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The 125 greatest Jewish movie scenes of all timeThe 125 greatest Jewish movie scenes of all time (76-100)

Of Moses, the Marx Brothers and Talmud math

76. The Man Who Wasn’t There (2001) – The afterlife

What’s the Jewish afterlife like? Rabbinic literature has painted a vivid picture — copious carbuncles, 600,000 angels, the works — but in the final seconds of their most underrated film, the Coen Brothers venture a different guess. Ed Crane (Billy Bob Thornton) is about to be executed for a crime he didn’t commit, but he seems to accept death as a just punishment for the one he did. Led by guards to the electric chair, he dreams of reuniting with his wife and telling her “all those things they don’t have words for here.” As paradises go, it’s not so different from the one Walter Benjamin imagined a century ago, in which human beings are blessed with the wisdom of the one true, mystical language. (JA)

77. Marathon Man (1976) – Nazi in the Diamond District

Desperate to determine the worth of the diamonds he’d stolen from Jews murdered at Auschwitz, fugitive Nazi war criminal Christian Szell (Laurence Olivier) heads to Manhattan’s Diamond District. An elderly female Holocaust survivor recognizes Szell but, overwhelmed by anger and horror triggered by the unexpecting sighting, she wanders into the street and gets hit by a cab. A shop assistant likewise recognizes “der weiße Engel (the white angel) from his days in the concentration camp; but his attempt to confront him ends with his throat slashed by the knife blade hidden that Szell has hidden in his sleeve. As the man collapses, Szell coldly slips into a taxi and speeds off, eluding justice yet again. (DE)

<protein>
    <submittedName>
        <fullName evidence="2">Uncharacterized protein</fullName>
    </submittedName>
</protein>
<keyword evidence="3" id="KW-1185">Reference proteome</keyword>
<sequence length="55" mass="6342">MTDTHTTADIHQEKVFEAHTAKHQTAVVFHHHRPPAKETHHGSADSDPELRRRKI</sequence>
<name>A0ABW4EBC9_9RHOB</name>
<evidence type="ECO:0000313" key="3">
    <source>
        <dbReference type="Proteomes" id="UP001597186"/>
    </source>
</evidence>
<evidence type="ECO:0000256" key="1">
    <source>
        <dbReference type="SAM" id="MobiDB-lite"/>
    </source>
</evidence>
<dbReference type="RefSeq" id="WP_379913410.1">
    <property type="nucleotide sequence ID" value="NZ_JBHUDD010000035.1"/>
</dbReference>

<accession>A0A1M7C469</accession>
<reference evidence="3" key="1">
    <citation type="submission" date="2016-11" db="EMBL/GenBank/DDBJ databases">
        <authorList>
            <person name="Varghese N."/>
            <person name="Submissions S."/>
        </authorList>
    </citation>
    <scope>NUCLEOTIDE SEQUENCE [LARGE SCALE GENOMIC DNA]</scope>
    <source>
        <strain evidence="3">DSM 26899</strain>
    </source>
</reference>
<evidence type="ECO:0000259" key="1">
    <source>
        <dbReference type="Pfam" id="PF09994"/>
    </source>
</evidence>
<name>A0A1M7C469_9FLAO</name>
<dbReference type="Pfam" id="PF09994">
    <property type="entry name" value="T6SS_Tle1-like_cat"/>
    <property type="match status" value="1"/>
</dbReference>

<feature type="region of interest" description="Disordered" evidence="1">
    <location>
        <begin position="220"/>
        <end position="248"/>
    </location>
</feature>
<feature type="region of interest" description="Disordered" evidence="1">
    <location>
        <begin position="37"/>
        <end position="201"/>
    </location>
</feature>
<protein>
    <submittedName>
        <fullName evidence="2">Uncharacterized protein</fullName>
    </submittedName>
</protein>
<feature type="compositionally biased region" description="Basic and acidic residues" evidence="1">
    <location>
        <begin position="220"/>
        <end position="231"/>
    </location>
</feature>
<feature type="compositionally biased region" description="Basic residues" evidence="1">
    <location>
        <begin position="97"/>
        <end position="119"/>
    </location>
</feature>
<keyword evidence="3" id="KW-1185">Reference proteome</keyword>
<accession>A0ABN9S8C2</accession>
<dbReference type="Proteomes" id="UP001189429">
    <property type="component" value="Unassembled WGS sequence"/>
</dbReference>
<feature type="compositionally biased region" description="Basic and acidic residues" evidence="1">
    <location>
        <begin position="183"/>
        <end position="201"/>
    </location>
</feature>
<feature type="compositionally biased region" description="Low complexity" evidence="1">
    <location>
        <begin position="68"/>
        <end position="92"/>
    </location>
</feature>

78. Menashe (2017) – Menashe tells his story

No scene captures the complexities and contradictions of this film’s titular Hasidic widower more vividly than his encounter with Latino coworkers. Enjoying a few beers together, they establish an unlikely camaraderie and Menashe opens up, admitting to a lingering guilt he feels over his miserably contentious relationship with his late wife. In that cross-cultural exchange he reveals an unexpected three-dimensionality beneath his buffoonish exterior and becomes a whole lot less parochial and more understandable, perhaps even to those audiences who are far removed from his world. (SH)

79. Modern Romance (1981) – Albert Brooks buys shoes (from his brother)